The Psychology and Aesthetics of a Toned Monochrome Print

Color affects our emotions. Whole volumes have been written describing these effects, and how artists and advertisers use color to best induce specific emotions. Color also has profound effects on the perceived depth of any two-dimensional representation of our three-dimensional world.

To make the point, look at the three squares below. Which color, blue or red, seems ‘closer’ to you? This example is a good way to show how our eyes play tricks on us when it comes to color alone. If you see the red square appear to be in front of the blue squares, that is the typical response.  There is a biological explanation for this effect, but the result is that “warm (e.g., red) colors project” and “cool (e.g., blue) colors recede.”


How does this relate to the psychology of B&W (so called, “monochrome”) prints?

I’ve been creating B&W prints for years, but the truth is, I don’t really care for “black and white” prints. I much prefer “purple and white” or “eggplant and white,” and for some subjects, “brown and white.”

The 20th Century masters of landscape photography touted the physical and emotional effects of toning their B&W prints. There were dozens of techniques and materials used to impart colors selectively to silver gelatin prints. Among the most widely used was a selenium chloride solution. Depending on the paper and developer used to print the image, bathing the print in a weak solution of selenium chloride for a few minutes materially changed the color of the print to what Ansel Adams called an “eggplant” color, most noticeable in the darker shadow areas.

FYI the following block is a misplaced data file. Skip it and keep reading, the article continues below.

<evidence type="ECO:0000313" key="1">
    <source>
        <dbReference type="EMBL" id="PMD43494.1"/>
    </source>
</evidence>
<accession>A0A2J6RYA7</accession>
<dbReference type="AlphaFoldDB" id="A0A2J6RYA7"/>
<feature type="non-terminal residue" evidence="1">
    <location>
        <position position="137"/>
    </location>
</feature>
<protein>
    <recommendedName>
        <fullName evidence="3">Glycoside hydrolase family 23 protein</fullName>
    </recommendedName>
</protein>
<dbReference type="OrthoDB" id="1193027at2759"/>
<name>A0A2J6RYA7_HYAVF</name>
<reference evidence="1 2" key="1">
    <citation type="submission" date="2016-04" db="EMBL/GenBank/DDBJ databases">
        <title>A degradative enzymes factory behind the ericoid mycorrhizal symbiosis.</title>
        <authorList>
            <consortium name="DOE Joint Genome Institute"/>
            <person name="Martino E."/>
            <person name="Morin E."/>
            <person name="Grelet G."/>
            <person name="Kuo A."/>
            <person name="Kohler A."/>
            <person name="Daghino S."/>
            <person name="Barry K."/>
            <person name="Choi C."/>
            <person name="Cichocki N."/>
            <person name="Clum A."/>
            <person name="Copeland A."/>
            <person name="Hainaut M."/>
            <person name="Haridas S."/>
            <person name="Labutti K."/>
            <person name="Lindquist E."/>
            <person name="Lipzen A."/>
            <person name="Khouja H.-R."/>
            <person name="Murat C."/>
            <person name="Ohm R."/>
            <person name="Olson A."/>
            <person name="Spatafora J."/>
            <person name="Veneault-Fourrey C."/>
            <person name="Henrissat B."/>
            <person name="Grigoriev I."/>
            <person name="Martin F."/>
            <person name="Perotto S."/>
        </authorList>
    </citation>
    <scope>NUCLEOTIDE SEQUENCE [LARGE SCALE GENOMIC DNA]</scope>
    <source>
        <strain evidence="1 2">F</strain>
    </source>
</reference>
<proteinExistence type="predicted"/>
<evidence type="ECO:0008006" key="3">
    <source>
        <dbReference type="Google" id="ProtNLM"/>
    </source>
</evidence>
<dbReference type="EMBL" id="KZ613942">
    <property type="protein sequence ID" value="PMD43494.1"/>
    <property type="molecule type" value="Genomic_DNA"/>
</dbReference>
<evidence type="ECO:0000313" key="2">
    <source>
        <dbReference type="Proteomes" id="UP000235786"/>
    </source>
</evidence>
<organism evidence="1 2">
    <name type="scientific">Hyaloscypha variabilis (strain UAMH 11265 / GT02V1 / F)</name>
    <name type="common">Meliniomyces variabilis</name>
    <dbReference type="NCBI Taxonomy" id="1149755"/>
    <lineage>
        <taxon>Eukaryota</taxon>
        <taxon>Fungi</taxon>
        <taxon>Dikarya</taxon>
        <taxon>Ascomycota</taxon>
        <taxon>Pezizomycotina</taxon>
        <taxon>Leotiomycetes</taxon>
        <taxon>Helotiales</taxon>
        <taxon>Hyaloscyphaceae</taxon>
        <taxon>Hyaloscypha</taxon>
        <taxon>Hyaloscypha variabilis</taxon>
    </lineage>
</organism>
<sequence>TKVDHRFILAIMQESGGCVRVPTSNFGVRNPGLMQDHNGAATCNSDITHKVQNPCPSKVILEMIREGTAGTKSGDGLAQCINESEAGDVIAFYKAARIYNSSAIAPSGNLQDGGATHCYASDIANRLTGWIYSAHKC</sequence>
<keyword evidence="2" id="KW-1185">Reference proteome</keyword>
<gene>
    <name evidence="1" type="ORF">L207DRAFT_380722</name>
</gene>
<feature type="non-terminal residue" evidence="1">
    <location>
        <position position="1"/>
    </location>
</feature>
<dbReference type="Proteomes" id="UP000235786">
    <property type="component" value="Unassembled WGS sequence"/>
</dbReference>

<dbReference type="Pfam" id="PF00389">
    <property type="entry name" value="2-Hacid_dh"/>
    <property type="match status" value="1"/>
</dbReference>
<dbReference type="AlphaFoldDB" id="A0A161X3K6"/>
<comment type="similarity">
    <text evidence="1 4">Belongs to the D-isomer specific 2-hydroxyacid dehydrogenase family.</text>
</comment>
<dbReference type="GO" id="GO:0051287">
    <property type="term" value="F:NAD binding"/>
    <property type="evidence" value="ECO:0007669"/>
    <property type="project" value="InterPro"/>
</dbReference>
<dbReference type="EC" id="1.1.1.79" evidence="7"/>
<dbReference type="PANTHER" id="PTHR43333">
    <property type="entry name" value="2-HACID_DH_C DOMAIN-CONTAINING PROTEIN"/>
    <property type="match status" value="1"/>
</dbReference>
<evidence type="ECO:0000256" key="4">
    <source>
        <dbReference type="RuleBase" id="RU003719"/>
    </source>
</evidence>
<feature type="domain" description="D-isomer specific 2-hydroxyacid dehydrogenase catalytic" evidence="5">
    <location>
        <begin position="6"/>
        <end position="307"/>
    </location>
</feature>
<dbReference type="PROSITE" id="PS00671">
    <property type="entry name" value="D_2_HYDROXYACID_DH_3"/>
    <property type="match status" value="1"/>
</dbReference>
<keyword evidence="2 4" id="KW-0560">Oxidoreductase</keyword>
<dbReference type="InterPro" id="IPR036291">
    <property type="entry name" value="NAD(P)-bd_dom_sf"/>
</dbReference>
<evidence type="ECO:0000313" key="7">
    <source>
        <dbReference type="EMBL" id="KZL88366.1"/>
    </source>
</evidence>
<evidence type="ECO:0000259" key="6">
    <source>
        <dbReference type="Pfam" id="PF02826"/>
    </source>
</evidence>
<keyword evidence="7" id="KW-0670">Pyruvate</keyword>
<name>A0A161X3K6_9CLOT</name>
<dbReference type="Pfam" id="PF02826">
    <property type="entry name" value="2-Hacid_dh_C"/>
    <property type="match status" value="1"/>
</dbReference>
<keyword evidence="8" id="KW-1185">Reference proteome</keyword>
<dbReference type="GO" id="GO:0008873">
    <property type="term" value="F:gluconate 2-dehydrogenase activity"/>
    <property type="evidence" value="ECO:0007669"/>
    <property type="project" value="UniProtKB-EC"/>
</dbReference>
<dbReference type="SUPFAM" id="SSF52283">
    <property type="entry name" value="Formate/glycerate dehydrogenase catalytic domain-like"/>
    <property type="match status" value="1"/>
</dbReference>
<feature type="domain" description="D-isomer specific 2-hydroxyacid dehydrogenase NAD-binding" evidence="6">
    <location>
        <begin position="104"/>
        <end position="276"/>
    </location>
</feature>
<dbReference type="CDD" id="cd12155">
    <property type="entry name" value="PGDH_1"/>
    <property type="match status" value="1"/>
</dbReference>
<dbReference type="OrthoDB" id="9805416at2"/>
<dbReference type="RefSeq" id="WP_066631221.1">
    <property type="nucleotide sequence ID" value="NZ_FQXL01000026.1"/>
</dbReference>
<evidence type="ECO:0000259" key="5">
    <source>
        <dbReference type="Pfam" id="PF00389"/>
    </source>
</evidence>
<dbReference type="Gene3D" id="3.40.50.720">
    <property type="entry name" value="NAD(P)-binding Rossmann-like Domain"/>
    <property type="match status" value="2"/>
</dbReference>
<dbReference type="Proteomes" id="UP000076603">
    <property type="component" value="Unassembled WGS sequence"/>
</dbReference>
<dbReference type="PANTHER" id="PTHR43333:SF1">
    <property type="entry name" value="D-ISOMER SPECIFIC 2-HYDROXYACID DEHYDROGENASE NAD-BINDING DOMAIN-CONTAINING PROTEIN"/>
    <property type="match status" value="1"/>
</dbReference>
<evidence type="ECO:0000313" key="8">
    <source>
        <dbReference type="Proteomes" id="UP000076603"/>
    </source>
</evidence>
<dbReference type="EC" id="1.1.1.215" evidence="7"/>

I loved the aesthetic effect selenium toning had on my prints, so it became a standard part of my darkroom workflow, and now continues in my hybrid workflow.

What was that effect?

Take a look at the two images below. The first is a straight “monochrome” depiction of Blackwater Falls in West Virginia. It’s a beautiful image, full of light and excitement and depth. These characteristics are imparted solely by the subjects, which are entirely shades of neutral gray (you may see color, but it’s because your monitor is not neutral–most are not). This depiction represents what comes out of the standard B&W developer or when you convert an image to B&W in a digital workflow.

Now look at the second image. It was given a treatment that selectively toned the shadow areas as if the print was toned in my darkroom method for selenium toning. The mid tones and shadow areas now have this deep purple (so called “eggplant”) tone.

Blackwater Falls at Full Force

Blackwater Falls at Full Force
“Blackwater Falls at Full Force” – Limited edition archival pigment print, up to 40×32 inches


There are many other tones besides the ‘eggplant’ of selenium toner that artists can choose to use. For some images, I like a warmer tone that mimics Kodak Brown Toner I used to use on wet prints made in the darkroom. Brown toner is very effective in giving a more nostalgic aesthetic to some subjects, such as those in my Virginia Grist Project and other old architectural subjects, like “Dappled Shadows” below.

example of a warm-toned print
“Dappled Shadows on a Store Front” – warmer brown tones gives a nostalgic aesthetic to old architectural subjects.

How do you feel about the two different presentations? If the second image appears to have more depth in the shadows, it’s because the cooler purple color appears to recede behind the screen surface; the comparatively warmer whites appear to be in front of the shadows. This therefore tends to push the highlights in the water forward and causes the trees and other shadows to fall back into the image, much like the red and blue squares above, creating a greater sense of depth in the image.  Depth in a two-dimensional picture encourages the viewer to want to engage in the picture, something all visual artists want from our audience.